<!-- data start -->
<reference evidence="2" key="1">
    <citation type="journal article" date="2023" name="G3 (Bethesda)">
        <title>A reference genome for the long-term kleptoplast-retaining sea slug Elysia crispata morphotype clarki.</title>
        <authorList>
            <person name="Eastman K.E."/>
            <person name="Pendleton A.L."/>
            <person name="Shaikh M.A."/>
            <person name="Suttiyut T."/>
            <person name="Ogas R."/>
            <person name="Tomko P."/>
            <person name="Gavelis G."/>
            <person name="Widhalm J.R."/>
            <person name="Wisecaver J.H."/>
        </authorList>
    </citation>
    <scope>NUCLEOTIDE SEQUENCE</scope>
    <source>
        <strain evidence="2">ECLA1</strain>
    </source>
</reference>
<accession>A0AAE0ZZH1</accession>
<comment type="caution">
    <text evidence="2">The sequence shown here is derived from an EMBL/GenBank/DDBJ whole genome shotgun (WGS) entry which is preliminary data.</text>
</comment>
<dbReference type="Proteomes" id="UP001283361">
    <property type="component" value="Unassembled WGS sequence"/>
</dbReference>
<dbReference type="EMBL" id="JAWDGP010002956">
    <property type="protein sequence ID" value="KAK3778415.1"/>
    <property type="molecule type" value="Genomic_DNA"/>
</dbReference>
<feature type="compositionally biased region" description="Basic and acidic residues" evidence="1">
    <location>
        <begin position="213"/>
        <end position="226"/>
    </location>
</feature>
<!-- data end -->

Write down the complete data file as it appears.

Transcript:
<reference evidence="2" key="1">
    <citation type="journal article" date="2023" name="G3 (Bethesda)">
        <title>A reference genome for the long-term kleptoplast-retaining sea slug Elysia crispata morphotype clarki.</title>
        <authorList>
            <person name="Eastman K.E."/>
            <person name="Pendleton A.L."/>
            <person name="Shaikh M.A."/>
            <person name="Suttiyut T."/>
            <person name="Ogas R."/>
            <person name="Tomko P."/>
            <person name="Gavelis G."/>
            <person name="Widhalm J.R."/>
            <person name="Wisecaver J.H."/>
        </authorList>
    </citation>
    <scope>NUCLEOTIDE SEQUENCE</scope>
    <source>
        <strain evidence="2">ECLA1</strain>
    </source>
</reference>
<accession>A0AAE0ZZH1</accession>
<comment type="caution">
    <text evidence="2">The sequence shown here is derived from an EMBL/GenBank/DDBJ whole genome shotgun (WGS) entry which is preliminary data.</text>
</comment>
<dbReference type="Proteomes" id="UP001283361">
    <property type="component" value="Unassembled WGS sequence"/>
</dbReference>
<dbReference type="EMBL" id="JAWDGP010002956">
    <property type="protein sequence ID" value="KAK3778415.1"/>
    <property type="molecule type" value="Genomic_DNA"/>
</dbReference>
<feature type="compositionally biased region" description="Basic and acidic residues" evidence="1">
    <location>
        <begin position="213"/>
        <end position="226"/>
    </location>
</feature>